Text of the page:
Gutsy display by Ireland but France too strong in Euro 2025 qualifier

Early goal by Katoto enough for victory in Metz, as attention turns to England game

France's forward Marie-Antoinette Katoto scores her team's first goal past Ireland's goalkeeper Courtney Brosnan. Photograph: Franck Fife/AFP via Getty

Euro 2025 qualifier: France 1 Ireland 0

There was no shortage of fighting prematch talk from the Republic of Ireland players and their manager about relishing rather than fearing taking on France on their own turf in the opening game of their Euro 2025 qualifying campaign. As it proved, the third-ranked nation in the world prevailed in Metz on Friday night, but only by a single goal, Marie-Antoinette Katoto the scorer after six minutes in front of a crowd of 16,772 at the Stade Saint-Symphorien stadium.

No points for Ireland, then, but they’ll take heart from a gutsy defensive display against opposition of this quality.

The backdrop to the game had been a sombre one for the Irish camp after news had come through from home that Kelly Healy, the wife of Irish assistant coach Colin Healy, had died after a long illness. Colin Healy did not travel to France, remaining in Ireland to be with Kelly and their children Arran and Hollie.


In the nations’ 11 previous meetings, Ireland had only managed a single draw, and that was a whole 45 years ago. So both history and pedigree were on the side of the French. And even though their coach Hervé Renard left a string of big names on the bench, among them Wendie Renard, Eugénie Le Sommer and Amandine Henry, presumably with one eye on next Tuesday’s game away to Sweden, it was still a formidable French line-up.

Much as expected, Eileen Gleeson opted for a considerably more cautious approach to this game than during last year’s Nations League campaign, starting with five at the back. She gave a debut to Anna Patten, the former England underage international, the Aston Villa defender slotting in to a back three alongside Caitlin Hayes and Louise Quinn in the absence of the injured Niamh Fahey.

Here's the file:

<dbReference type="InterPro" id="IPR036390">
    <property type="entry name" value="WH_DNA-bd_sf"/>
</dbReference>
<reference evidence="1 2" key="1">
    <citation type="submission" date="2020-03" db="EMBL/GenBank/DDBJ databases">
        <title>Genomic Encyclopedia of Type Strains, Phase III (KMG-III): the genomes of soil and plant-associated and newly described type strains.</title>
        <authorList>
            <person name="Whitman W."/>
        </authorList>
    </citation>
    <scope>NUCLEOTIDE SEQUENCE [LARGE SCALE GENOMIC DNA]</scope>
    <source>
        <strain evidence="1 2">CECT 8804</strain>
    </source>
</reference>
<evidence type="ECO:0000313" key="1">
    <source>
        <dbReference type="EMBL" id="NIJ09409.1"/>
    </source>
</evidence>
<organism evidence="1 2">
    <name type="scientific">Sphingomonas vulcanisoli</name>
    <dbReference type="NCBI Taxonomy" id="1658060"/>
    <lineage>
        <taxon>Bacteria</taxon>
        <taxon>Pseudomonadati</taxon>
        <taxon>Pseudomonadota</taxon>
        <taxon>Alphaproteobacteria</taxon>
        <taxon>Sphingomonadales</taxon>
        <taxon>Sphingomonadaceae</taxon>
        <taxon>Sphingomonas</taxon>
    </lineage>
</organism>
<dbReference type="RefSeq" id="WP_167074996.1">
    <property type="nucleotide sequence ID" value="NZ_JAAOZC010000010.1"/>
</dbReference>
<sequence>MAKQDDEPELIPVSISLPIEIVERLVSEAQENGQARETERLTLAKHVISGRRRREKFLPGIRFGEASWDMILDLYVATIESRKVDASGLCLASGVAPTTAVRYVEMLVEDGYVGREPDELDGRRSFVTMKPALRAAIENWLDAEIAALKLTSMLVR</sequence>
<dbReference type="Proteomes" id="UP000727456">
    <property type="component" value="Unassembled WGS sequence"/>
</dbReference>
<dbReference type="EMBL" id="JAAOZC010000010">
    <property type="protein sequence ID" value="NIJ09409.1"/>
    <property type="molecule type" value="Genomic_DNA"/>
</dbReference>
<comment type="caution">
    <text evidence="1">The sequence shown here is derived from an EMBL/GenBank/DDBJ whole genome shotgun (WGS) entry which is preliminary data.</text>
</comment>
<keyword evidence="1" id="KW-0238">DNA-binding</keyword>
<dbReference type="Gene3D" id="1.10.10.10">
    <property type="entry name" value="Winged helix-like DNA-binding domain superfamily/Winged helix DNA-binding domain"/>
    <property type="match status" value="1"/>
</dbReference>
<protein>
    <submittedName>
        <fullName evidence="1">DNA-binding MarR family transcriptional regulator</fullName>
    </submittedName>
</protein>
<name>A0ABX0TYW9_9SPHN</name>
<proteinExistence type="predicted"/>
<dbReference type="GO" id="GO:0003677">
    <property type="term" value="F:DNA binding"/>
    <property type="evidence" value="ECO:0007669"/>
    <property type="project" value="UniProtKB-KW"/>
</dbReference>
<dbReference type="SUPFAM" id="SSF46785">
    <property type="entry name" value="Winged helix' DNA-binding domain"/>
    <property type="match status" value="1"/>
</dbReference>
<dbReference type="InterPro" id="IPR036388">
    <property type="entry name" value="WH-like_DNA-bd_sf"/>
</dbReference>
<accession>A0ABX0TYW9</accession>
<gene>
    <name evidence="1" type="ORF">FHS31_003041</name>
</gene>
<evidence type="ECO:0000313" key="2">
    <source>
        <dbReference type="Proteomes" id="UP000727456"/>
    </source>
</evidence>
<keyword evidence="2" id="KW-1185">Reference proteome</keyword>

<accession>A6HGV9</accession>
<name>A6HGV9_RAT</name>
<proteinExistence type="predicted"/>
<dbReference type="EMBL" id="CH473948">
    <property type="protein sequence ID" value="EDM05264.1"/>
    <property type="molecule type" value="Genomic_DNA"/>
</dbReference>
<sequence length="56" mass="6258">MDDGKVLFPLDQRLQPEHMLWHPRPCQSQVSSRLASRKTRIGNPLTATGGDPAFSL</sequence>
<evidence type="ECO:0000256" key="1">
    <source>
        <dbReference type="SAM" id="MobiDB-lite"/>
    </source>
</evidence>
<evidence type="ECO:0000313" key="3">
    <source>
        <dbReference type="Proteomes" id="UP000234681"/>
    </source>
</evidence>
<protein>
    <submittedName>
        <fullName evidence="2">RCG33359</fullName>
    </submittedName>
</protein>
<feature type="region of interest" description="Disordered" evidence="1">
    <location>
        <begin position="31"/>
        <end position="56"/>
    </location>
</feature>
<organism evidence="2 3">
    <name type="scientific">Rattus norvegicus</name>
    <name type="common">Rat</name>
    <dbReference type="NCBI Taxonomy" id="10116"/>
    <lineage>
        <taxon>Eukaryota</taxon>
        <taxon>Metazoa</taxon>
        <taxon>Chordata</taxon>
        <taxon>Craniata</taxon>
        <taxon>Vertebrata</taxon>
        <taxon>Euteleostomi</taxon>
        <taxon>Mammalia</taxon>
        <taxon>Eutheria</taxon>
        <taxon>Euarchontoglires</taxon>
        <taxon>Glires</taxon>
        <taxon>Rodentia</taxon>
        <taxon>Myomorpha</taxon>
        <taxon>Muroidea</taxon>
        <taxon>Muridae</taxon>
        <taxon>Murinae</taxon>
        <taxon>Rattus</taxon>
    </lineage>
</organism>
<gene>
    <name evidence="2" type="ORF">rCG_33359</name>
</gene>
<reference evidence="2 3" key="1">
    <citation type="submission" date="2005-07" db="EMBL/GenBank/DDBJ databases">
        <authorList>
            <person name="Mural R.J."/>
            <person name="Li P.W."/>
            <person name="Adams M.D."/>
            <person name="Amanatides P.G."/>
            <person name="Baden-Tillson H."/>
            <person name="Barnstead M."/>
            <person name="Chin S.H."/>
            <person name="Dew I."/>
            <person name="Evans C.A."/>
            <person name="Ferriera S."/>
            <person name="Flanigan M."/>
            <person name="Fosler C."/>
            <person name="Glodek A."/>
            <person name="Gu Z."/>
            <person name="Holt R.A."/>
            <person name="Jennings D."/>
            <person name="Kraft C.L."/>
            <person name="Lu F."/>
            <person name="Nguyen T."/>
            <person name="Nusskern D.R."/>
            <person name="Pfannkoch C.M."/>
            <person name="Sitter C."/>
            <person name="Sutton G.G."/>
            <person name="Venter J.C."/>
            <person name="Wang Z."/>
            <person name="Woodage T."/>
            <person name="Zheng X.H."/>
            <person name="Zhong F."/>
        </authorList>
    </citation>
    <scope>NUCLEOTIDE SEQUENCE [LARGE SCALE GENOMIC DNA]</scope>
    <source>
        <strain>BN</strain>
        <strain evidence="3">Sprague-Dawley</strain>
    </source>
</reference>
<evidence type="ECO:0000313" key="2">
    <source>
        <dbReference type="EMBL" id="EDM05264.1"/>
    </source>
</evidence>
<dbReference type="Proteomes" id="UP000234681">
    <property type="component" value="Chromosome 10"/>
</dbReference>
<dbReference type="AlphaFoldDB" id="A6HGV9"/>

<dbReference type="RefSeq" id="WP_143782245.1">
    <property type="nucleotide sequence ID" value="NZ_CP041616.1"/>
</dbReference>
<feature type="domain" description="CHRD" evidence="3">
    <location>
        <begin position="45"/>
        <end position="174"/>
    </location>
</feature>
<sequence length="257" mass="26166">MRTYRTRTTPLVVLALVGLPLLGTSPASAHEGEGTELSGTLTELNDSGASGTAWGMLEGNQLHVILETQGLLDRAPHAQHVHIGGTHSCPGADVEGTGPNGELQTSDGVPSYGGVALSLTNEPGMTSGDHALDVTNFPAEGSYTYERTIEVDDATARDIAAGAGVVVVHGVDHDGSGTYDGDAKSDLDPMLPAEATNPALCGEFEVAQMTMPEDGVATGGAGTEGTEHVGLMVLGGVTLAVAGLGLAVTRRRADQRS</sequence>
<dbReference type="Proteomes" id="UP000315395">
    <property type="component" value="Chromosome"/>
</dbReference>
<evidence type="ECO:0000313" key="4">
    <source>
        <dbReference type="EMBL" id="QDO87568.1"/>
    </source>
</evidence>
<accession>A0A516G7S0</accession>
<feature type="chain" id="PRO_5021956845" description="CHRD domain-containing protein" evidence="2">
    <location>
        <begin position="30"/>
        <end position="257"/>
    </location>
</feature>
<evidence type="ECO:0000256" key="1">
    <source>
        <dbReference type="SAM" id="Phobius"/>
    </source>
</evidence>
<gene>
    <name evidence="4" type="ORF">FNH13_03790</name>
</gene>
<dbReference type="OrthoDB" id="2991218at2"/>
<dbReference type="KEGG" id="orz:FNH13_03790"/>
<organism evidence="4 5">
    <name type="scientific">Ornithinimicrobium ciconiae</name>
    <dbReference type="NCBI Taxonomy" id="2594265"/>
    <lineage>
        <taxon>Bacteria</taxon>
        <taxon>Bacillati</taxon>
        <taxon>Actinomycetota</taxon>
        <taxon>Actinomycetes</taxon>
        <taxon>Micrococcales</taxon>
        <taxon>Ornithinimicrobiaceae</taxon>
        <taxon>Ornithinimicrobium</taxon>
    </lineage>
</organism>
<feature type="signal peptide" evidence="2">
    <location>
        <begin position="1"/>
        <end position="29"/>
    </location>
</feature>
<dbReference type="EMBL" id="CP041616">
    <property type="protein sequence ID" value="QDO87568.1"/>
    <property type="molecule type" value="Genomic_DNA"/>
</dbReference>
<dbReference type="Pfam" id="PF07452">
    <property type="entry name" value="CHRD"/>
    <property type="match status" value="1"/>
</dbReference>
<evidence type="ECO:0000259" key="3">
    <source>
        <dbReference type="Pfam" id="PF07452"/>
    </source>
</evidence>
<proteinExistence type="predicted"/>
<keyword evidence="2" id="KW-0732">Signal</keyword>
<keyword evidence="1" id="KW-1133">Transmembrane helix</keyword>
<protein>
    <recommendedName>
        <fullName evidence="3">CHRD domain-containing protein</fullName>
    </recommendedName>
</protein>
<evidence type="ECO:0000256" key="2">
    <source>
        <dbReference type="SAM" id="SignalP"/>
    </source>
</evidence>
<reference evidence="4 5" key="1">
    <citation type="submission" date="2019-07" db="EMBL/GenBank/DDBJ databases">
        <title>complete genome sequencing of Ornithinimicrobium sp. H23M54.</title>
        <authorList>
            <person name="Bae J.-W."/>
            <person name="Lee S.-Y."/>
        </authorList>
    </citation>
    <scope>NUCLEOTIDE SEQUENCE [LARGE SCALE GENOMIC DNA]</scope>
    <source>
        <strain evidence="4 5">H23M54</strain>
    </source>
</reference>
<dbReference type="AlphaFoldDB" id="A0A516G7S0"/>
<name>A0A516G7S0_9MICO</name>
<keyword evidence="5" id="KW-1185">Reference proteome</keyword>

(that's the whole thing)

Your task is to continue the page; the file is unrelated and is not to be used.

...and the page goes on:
Aoife Mannion took over at left-wing back, Katie McCabe pushed further forward alongside Megan Connolly and Denise O’Sullivan in midfield, with Emily Murphy, who made her debut against Wales in February, on the right.

McCabe and Murphy struggled, though, to get up in support of the isolated Kyra Carusa, the pair kept firmly pressed back by French full-backs Ève Périsset and Sakina Karchaoui, their attacking work leading to two corners for the home side in the opening four minutes.

Two minutes later the opening goal came following Heather Payne’s foul on Delphine Cascarino, Kenza Dali picking out Maëlle Lakrar from the resulting free-kick, the centre-back’s header from the right forced home by Marie-Antoinette Katoto on the far post.

The pressure never relented, Kenza Dali firing a volley just over, while Courtney Brosnan was forced into a smart save by Sandie Toletti, tipping her effort from 30 yards over the bar. Kadidiatou Diani, meanwhile, was giving Mannion a torrid time down the right, the Lyon winger at the centre of much of France’s best work, while Payne was having her troubles with Cascarino on the other side.

But for all their possession and pressure, France were still just the goal up at half-time, the Irish defence having put in a hell of a shift. Apart from the occasional foray forward, with O’Sullivan leading the breaks, Ireland were causing the home side little discomfort though.

And that was the pattern for much of the second half, even after Leanne Kiernan and Amber Barrett were brought on as Ireland upped their efforts to find an equaliser. Brosnan was still the busier goalkeeper, France’s Pauline Peyraud-Magnin largely unworked.

Megan Campbell, who came on at half-time for Murphy, attempted to make good use of her lengthy throw-ins, but the French defence dealt with them comfortably enough, while Kiernan brought energy and pace to the Irish attack, but with no reward, the Liverpool forward flashing a shot wide of the left post in the dying stages when McCabe was screaming for a pass inside.

You’d like to think it’ll get easier from here on in, but next up it is reigning European champions England at the Aviva Stadium on Tuesday evening. And the second-ranked nation in the world will be smarting when they arrive in Dublin, having being held to a 1-1 draw by Sweden at Wembley on Friday night. Ireland will hope that home comforts will help them add further to England’s woes.

France: Peyraud-Magnin; Périsset, Lakrar, Mbock Bathy, Karchaoui; Toletti, Dali; Diani, Geyoro, D Cascarino; Katoto.

Subs: Le Sommer for Cascarino (61 mins), Becho for Katoto (61 mins), Henry for Toletti (77 mins), Renard for Périsset (77 mins).

Ireland: Brosnan; Payne, Hayes, Louise Quinn, Patten, Mannion; Murphy, Connolly, O’Sullivan, McCabe; Carusa.

Subs: Campbell for Murphy (HT), Kiernan for Payne (63 mins), Barrett for Carusa (63 mins), Lucy Quinn for Barrett (74 mins), Stapleton for Mannion (89 mins).

Referee: Maria Caputi (Italy).

Mary Hannigan

Mary Hannigan

Mary Hannigan is a sports writer with The Irish Times